In 1887, the U.S. Fish Commission sent the steamer Albatross on a three-year voyage to explore fishing grounds and gather data on the commercial fishing industry in the northeastern Pacific and Bering Sea. On a stop in Tacoma, Washington, its photographer captured these proud crewmen from the Oscar and Hattie showing off their catch.
London designers show Fall Fashions in this 1967 Universal News clip. Featured are capes, high collars, and highway-robber outfits, complete with mask and two flint-guns. More practical options include black tunics and long, V-necked white wools for evening.
To read more about the fashion in this news reel, visit the Unwritten Record blog.
"Jenny on the job - Wears styles designed for Victory"
"Jenny on the Job" was a series of posters issued by the Public Health Services in 1943 created by artist Kula Robbins. This specific poster is titled "Jenny on the Job - Wears styles designed for victory", depicting what women working in the factories and around machines were expected to wear.
In today’s Pieces of History post, you can read more about how women’s pivotal role in the workforce during WWII greatly influence the fashion trends of the decade.
National Archives Identifier: 514684.
Happy National Teddy Bear Day! Political cartoonist Clifford Berryman is credited with introducing the teddy bear into the American vernacular after President Theodore Roosevelt famously refused to shoot an old, haggard bear during a hunting trip. Berryman changed the old bear into a cute, cuddly “teddy bear”—named for the President—and it became a common symbol in Berryman’s cartoons.
This self-portrait shows Berryman’s “signature style” in the exhibit “Making Their Mark: Stories Through Signatures,” on display in the National Archives Museum’s O’Brien Gallery through January 4, 2015.
“Making Their Mark: Stories Through Signatures” is made possible in part by the Foundation for the National Archives with the generous support of Lead Sponsor AT&T. Major additional support provided by the Lawrence F. O’Brien Family and members of the Board of the Foundation for the National Archives.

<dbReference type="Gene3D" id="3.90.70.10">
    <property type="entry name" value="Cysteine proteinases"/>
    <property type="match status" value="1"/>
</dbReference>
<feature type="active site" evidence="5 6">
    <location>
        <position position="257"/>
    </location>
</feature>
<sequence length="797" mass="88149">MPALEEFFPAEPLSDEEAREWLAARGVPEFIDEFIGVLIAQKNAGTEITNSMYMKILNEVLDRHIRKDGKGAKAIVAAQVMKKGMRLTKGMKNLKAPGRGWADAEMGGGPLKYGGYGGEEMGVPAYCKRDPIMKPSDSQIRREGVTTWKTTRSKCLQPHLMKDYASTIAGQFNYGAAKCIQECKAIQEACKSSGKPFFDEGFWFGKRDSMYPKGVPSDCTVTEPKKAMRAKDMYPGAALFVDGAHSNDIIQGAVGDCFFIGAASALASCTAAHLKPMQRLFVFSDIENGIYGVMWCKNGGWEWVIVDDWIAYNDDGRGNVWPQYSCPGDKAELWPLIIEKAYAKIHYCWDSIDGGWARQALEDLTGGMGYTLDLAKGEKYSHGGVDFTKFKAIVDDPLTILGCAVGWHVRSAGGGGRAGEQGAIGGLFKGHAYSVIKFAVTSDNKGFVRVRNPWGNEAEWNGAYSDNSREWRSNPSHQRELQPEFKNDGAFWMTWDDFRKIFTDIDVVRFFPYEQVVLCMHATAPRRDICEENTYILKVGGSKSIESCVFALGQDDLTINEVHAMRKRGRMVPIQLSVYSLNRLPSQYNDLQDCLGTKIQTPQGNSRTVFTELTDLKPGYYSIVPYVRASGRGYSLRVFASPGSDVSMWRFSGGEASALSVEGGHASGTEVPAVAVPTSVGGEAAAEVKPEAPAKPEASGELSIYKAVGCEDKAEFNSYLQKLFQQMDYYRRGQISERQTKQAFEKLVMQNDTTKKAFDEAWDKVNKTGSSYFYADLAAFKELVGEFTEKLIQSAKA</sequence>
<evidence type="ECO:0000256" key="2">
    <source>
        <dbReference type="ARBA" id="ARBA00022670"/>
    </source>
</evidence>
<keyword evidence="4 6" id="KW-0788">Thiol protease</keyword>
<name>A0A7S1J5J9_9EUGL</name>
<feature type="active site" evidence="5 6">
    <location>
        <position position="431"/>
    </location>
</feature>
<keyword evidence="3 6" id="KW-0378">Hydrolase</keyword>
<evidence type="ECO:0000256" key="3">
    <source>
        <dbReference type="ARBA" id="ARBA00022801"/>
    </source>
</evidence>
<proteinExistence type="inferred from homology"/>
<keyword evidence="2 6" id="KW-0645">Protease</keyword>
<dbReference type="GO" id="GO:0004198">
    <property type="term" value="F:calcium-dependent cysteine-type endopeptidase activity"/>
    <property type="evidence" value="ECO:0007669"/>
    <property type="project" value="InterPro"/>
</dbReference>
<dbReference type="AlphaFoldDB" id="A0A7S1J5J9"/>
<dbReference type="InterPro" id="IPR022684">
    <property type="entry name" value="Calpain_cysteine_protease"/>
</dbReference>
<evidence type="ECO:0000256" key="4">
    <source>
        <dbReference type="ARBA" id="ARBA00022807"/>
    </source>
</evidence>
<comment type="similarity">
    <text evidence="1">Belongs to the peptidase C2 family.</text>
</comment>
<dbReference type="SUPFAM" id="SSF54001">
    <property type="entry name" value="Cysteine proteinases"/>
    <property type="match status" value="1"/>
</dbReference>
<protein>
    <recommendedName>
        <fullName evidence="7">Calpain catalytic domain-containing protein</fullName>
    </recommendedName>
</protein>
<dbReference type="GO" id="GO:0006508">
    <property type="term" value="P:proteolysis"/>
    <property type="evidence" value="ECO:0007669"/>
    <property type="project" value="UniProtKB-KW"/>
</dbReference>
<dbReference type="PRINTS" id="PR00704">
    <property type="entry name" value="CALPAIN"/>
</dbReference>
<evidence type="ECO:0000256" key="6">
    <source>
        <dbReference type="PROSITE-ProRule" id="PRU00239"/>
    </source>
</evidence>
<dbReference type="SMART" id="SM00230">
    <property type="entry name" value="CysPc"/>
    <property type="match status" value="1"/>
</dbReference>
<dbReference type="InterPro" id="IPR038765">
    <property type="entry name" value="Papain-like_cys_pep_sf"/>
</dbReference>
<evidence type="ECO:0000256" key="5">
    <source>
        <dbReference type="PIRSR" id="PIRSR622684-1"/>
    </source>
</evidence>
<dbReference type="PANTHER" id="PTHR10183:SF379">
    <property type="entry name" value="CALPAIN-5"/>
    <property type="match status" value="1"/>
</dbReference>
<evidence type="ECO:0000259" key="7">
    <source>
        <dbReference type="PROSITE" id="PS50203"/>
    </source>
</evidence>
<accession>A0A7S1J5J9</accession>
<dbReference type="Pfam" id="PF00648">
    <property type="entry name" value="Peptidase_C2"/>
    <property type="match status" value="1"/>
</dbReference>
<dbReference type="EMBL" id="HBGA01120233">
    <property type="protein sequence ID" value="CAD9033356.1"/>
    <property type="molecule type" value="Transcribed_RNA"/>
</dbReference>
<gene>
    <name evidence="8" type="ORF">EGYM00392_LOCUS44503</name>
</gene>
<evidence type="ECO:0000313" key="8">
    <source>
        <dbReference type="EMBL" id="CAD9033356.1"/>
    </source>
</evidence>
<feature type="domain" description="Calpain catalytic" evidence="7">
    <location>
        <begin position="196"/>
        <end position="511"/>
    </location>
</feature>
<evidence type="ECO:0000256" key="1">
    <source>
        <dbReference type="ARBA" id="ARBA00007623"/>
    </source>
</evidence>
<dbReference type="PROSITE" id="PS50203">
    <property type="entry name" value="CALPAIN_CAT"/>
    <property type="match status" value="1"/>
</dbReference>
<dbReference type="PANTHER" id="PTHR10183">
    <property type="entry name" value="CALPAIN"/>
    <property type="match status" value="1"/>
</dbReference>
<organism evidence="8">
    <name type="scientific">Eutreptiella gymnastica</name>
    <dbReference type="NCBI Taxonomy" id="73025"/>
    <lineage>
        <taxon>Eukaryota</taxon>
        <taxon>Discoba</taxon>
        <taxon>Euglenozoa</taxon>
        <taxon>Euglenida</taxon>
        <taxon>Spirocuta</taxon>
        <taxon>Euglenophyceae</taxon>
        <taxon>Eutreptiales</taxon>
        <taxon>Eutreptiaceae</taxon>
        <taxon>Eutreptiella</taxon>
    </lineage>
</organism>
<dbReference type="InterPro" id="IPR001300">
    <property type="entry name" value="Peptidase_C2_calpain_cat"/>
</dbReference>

Image: "Self-Portrait of Clifford Berryman, 1904"
This Week in Universal News: Pierre Cardin’s Winter Fashion Preview, 1967:
FASHIONS Pierre Cardin shows his winter fashions at Versailles. Coats are of thick, woven wool; evening dresses show a lot of sequins; and there’s even a space-age cocktail dress!
It’s International #LiteracyDay!
"To the Bookmobile!"
"Atomic batteries to power. Turbines to speed."
The Vermont Bookwagon is ready to move out!
Excerpted from “The Day the Books Went Blank”, a 1961 educational film intended to show the importance of maintaining quality libraries:
"Chicago, Illinois-Mechanical aids to new habits of drinking are demonstrated by pretty misses in costumes especially designed for the cocktail hour. The scene at the end of the clip shows a woman wearing a dress with the names of different liquors, or literally a cocktail dress.”
This short newsreel definitely captures the fun, carefree nature of the Roaring 20s & 30s!
National Archives Identifier: 100520
More on this “refreshing” newsreel at: The Unwritten Record » This Week in Universal News: New Cocktail Gadgets, 1935